Caleb Rainey

In the documentary, “Louder Than a Bomb,” a poet takes the stage and says “poets, breathe now.”

Though I wasn’t a poet yet when I saw the film, I held my breath and then released it with him. In that electrifying and powerful moment, I breathed life into a poem for the first time. I felt the poetry begin to pulse through me. 

That’s how Heather Knowles (aka Heather K, aka Slamama) remembers feeling when she saw “SlamNation,” shortly after founding the Des Moines Poetry Slam, Iowa’s first-ever poetry slam, which turns 19 this month.

Knowles had turned to the film in 1999 after her writer’s group self-published an anthology and held readings of it across the Midwest. “People started asking us if we had been to a poetry slam. We had never heard of that, so we started doing our research,” she remembers. “We watched SlamNation, and decided ‘We want to do THAT!’ ” 

Introducing slam poetry to Des Moines and the whole state of Iowa required a lot of work, Knowles remembers. When she and fellow writing group member JJ Feyemuth started building the foundation for the slam, years before social media had taken hold, ”we had to do it old-school: fliers posted around town, calls and faxes to local news sources like the Des Moines Register and Cityview, and word of mouth.”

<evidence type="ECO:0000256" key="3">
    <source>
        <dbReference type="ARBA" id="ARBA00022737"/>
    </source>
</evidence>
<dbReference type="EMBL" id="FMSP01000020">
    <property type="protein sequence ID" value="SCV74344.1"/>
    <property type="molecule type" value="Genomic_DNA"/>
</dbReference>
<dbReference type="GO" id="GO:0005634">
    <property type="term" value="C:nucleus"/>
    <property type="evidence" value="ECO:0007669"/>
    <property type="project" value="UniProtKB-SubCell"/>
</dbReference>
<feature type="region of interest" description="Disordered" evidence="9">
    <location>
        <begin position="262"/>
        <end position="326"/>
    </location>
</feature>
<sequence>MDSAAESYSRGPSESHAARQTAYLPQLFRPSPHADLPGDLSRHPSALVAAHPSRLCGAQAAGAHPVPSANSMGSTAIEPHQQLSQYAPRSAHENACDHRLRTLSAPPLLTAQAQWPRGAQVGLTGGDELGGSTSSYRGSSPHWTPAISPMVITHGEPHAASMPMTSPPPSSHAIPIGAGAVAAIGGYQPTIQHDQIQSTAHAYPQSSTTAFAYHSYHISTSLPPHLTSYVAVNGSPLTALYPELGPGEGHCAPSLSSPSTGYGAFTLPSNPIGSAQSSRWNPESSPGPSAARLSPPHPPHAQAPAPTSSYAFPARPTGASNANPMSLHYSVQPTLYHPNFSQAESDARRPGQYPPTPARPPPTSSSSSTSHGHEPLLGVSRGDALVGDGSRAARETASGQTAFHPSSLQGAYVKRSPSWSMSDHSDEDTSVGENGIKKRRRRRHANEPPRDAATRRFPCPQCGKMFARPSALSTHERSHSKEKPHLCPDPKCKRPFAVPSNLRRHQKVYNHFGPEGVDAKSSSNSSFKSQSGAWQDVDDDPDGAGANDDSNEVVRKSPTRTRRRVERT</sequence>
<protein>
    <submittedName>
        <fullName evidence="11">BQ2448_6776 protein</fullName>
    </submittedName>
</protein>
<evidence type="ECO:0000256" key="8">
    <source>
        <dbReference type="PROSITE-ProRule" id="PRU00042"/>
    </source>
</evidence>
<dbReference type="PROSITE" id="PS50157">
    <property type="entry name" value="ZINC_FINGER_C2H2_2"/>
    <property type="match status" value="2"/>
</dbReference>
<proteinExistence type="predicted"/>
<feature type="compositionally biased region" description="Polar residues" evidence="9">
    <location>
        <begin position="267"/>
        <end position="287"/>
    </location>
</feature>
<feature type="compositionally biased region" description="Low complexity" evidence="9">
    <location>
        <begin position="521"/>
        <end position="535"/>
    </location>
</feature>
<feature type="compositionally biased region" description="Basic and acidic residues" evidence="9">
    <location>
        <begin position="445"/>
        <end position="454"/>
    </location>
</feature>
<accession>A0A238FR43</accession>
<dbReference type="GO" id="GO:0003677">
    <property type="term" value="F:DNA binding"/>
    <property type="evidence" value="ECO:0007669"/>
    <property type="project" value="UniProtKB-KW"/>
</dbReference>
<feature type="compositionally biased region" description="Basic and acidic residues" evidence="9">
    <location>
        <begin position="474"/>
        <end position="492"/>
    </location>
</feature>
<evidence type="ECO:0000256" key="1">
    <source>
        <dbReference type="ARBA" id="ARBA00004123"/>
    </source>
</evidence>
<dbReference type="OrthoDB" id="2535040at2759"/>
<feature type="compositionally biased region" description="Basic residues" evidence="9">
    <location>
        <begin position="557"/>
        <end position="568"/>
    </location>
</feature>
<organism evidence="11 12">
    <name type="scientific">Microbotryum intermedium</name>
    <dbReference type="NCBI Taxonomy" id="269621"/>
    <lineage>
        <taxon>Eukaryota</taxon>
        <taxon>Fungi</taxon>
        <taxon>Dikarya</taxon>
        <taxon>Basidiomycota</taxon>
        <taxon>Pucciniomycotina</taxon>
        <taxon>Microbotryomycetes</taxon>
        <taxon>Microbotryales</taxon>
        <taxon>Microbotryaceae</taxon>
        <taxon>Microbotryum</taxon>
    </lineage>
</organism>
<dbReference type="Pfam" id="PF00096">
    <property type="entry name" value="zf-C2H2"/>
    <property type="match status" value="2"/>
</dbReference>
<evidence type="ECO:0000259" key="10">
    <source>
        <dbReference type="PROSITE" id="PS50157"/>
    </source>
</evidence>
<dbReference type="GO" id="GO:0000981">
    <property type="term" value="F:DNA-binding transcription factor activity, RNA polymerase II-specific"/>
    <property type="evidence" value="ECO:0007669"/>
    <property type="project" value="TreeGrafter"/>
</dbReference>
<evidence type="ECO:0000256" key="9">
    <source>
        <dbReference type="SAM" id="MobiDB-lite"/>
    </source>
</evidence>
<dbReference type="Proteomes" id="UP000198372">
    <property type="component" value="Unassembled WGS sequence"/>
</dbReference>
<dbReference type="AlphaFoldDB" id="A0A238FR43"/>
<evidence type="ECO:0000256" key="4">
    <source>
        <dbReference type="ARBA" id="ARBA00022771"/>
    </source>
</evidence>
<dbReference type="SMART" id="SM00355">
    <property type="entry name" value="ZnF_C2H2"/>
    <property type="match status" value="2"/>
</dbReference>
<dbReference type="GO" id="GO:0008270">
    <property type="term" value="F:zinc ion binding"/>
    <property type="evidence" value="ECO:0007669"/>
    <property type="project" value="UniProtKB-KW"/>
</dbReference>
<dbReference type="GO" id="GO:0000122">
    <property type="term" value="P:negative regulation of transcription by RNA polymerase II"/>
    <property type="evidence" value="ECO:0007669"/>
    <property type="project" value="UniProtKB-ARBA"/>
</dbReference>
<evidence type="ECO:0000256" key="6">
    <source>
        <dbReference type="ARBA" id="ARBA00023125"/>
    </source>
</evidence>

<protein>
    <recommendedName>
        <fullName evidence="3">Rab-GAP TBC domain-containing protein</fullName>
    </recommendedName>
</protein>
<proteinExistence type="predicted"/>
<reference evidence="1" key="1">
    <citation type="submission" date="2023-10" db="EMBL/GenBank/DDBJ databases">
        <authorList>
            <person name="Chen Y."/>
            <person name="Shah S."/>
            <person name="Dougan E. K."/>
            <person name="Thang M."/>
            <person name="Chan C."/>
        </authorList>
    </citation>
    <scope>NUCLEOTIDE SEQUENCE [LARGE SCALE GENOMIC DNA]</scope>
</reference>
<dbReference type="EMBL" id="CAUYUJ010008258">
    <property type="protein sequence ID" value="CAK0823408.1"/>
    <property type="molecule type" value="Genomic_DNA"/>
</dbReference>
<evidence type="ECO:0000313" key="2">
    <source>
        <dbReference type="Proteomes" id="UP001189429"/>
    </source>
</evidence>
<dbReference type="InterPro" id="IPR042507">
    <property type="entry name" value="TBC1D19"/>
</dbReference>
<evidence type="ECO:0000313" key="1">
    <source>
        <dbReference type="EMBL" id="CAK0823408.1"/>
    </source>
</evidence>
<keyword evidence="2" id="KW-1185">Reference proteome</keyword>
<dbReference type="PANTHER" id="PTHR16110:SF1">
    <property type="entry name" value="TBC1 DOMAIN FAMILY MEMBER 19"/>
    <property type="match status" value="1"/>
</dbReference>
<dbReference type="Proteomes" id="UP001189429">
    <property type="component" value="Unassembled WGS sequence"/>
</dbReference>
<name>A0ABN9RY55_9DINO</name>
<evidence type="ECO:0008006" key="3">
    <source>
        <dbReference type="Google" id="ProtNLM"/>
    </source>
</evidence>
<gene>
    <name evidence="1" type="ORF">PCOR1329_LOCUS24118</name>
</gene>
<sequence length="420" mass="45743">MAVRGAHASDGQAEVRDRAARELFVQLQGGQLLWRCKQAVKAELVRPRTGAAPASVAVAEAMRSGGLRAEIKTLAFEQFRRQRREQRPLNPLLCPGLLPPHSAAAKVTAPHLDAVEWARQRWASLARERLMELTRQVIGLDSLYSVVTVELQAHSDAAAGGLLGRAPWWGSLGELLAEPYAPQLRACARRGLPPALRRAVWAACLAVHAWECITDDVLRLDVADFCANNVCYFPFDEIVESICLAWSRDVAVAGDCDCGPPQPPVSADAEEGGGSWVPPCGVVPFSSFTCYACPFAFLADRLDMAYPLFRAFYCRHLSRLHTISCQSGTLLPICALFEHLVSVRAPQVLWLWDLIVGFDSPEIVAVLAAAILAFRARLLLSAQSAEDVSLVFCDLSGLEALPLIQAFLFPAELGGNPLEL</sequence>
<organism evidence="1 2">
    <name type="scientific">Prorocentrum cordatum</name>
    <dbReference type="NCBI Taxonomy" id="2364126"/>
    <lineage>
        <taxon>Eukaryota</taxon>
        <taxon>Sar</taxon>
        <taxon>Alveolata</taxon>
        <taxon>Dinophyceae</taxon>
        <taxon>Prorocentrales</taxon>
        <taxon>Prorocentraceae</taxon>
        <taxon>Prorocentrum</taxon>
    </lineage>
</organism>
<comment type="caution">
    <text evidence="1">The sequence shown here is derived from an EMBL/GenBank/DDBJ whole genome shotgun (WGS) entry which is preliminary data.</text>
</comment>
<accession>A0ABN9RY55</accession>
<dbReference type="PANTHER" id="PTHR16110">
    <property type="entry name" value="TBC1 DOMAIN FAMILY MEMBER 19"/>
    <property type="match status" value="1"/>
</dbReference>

She never questioned whether it was possible. “Artists just kind of gravitate towards one another,” Knowles says.

An introduction to slam culture took place in the fall of 2000 at Borders Books in West Des Moines. The first official Des Moines Poetry Slam took place at Java Joe’s Coffeehouse in November 2000 and has lived there ever since, attracting poets ages 8 to 90.

I’ve performed on Java Joe’s historic stage, as a 2018 Des Moines Poetry Slam winner and a featured poet in 2019. I remember that when I walked in for the first time, I was immediately greeted by other poets, performers, and people who appreciate words. The place seats around 50 people, and the stage is equipped with a mic, spot lights, and plenty of space to perform.

It’s perfect for a slam, where the goal is to create a space where everyone is welcome, safe, valued, and heard. Over the years, Knowles says, the poetry slam has experienced ebbs and flows.

“Sometimes we would have packed houses, and sometimes it would be 3 of us hanging out and it just really didn’t happen that night,” she says. “But it was all okay.”

“It’s nice to help people  see that poetry can be fresh, exciting, deep, current, funny, and intense,” Knowles says. “It’s important to show that this is a valid art form, that anyone could be a poet (or spoken word artist), and show the impact their words can have on other people in the audience.”

“Connection. Community.” The words still echo from the mic.

The Des Moines Poetry Slam is held on the third Tuesday of every month at Java Joe’s Coffeeshop downtown at 7 pm, with the next one coming Dec. 17. You can learn more about the historic Des Moines Poetry Slam on Facebook.